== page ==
Arguments for Correspondence

All non-correspondence views of truth imply correspondence, even as they attempt to deny it. The claim: "Truth does not correspond with what is" implies that this view corresponds to reality. Then the non-correspondence view cannot express itself without using a correspondence frame of reference.

If one's factual statements need not correspond to the facts in order to be true, then any factually incorrect statement is acceptable. It becomes impossible to lie. Any statement is compatible with any given state of affairs.^[13]^

In order to know something is true or false, there must be a real difference between things and statements about the things. But correspondence is the comparison of workds to their referents. Hence, a correspondence view is necessary to make sense of factual statements.

Communication depends on informative statements. But correspondence to facts is what makes statements informative. All communication ultimately depends on something being literally or factually true. We cannot even use a metaphor unless we understand that there is a literal meaning over against which the figurative sense is not literal. So, it would follow that all communication depends in the final analysis on a correspondence to truth.^[14]^

Objections to Correspondence

Objections to the correspondence view of truth come from Christian and non-Christian sources.

When Jesus said "I am...the truth" (John 14:6), it is argued that he demonstrated that truth is personal, not propositional. This falsifies the correspondence view of truth, in which truth is a characteristic of propositions (or expressions) which correspond to its referent. But a person, as well as a proposition, can correspond to reality. As the "exact imprint" of the invisible God (Heb. 1:3), Jesus perfectly corresponds to the Father (John 1:18). He said to Philip, "whoever has seen me has seen the Father" (John 14:9). So, a person can correspond to another in his character and actions. In this sense, persons can be said to be true, or express the truth.^[15]^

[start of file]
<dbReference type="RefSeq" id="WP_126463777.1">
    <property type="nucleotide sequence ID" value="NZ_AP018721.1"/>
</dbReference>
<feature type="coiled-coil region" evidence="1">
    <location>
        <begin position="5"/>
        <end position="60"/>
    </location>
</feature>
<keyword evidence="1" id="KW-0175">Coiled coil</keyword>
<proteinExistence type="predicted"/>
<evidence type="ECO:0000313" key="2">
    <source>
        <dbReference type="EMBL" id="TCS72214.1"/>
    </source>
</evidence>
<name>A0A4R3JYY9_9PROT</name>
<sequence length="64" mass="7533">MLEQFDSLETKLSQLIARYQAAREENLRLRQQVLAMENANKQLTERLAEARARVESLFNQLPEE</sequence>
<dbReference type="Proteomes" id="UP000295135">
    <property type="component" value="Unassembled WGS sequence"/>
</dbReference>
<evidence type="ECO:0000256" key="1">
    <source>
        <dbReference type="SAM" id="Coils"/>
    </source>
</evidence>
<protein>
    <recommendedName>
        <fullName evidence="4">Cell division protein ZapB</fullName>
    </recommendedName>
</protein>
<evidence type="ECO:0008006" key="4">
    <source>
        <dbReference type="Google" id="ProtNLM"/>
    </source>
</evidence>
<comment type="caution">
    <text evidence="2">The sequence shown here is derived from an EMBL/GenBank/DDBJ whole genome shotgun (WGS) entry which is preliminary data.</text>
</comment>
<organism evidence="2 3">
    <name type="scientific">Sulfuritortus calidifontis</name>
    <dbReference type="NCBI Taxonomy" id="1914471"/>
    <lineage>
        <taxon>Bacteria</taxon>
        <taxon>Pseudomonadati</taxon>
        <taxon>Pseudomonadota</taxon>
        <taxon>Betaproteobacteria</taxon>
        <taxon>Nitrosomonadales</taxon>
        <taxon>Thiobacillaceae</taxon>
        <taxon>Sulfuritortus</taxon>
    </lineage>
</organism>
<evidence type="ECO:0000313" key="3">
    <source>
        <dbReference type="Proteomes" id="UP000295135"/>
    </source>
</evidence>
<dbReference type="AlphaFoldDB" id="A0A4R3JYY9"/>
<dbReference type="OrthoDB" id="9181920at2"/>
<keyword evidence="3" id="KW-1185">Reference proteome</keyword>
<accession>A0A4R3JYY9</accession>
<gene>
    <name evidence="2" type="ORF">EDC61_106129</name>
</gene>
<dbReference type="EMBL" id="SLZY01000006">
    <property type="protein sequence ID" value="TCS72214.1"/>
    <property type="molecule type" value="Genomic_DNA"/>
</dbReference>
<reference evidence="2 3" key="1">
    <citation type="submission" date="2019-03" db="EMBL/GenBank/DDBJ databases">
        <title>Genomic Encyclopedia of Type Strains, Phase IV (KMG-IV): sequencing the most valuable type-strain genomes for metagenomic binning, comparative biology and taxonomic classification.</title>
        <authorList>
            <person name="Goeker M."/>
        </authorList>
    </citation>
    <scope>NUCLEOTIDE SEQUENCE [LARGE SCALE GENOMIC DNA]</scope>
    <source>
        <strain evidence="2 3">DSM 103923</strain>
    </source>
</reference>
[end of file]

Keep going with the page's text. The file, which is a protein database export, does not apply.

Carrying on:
God is truth, yet there is nothing outside of himself to which he corresponds. Yet according to the correspondence view, truth is that which correctly represents reality. Since God lacks correspondence, this argument goes, the correspondence theory denies that God is true, as the Bible says he is (Rom. 3:4). However, truth as correspondence does relate strongly to God. God's words correspond to his thoughts. So God is true in the sense that his word can be trusted. God's thoughts are identical to themselves, a kind of perfect "correspondence." In this sense, God is true to himself. If truth is understood as what corresponds to another, then in this sense God is not "true." Rather, he is the ultimate reality and so the standard for truth. Other things must correspond to him in a limited way in order to be called true, not he to them.^[16]^

The basic fallacy in this objection that God is truth yet not correspondent is that it equivocates in its definitions. If correspondence relates only to something outside oneself, then God cannot be truth, but the ultimate reality to which truth corresponds. If correspondence can also be inside oneself, God corresponds to himself in the most perfect way. He is perfect truth by perfect self-identity. Consider the following fallacious thinking:

  1. All who submit to the authority of the Pope are Roman Catholic.
  2. But the Pope cannot submit to himself.